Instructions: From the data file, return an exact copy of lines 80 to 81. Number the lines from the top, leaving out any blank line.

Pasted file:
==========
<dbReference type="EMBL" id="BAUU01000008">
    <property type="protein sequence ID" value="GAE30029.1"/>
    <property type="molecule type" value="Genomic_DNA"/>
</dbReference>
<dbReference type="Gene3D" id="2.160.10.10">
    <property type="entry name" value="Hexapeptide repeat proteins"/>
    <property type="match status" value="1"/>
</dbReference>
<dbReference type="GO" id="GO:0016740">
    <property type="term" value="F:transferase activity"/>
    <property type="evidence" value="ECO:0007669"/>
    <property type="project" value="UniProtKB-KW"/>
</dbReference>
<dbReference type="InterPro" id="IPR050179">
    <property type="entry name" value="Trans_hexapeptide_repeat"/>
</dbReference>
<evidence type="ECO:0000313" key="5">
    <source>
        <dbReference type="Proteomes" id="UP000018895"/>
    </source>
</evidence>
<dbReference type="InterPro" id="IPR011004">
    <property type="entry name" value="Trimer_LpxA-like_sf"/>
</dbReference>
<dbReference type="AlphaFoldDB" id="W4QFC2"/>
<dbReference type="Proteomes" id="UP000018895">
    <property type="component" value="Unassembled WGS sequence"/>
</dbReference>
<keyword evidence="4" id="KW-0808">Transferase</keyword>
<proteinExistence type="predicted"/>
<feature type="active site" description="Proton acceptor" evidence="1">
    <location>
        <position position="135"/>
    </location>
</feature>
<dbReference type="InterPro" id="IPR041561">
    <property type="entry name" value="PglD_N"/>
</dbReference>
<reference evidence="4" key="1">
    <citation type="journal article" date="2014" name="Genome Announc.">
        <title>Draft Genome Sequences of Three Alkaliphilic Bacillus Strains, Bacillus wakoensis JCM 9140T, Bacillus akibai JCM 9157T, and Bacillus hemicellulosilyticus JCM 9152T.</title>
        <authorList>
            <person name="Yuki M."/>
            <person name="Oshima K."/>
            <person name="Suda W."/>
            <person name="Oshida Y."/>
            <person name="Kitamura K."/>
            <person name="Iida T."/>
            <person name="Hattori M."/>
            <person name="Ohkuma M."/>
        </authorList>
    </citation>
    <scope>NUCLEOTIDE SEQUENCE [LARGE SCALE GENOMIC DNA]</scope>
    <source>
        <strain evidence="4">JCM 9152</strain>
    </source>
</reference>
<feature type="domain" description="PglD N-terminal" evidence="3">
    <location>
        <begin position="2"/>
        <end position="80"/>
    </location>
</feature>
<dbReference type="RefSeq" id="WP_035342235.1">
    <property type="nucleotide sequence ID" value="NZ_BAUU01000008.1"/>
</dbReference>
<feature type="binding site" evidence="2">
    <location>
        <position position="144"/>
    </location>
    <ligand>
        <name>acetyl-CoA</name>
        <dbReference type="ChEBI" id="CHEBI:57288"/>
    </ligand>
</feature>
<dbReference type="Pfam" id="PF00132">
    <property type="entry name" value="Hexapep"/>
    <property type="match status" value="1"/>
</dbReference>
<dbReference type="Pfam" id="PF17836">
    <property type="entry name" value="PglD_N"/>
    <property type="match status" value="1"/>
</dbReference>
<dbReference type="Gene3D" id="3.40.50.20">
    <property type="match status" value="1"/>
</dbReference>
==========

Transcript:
<dbReference type="Pfam" id="PF17836">
    <property type="entry name" value="PglD_N"/>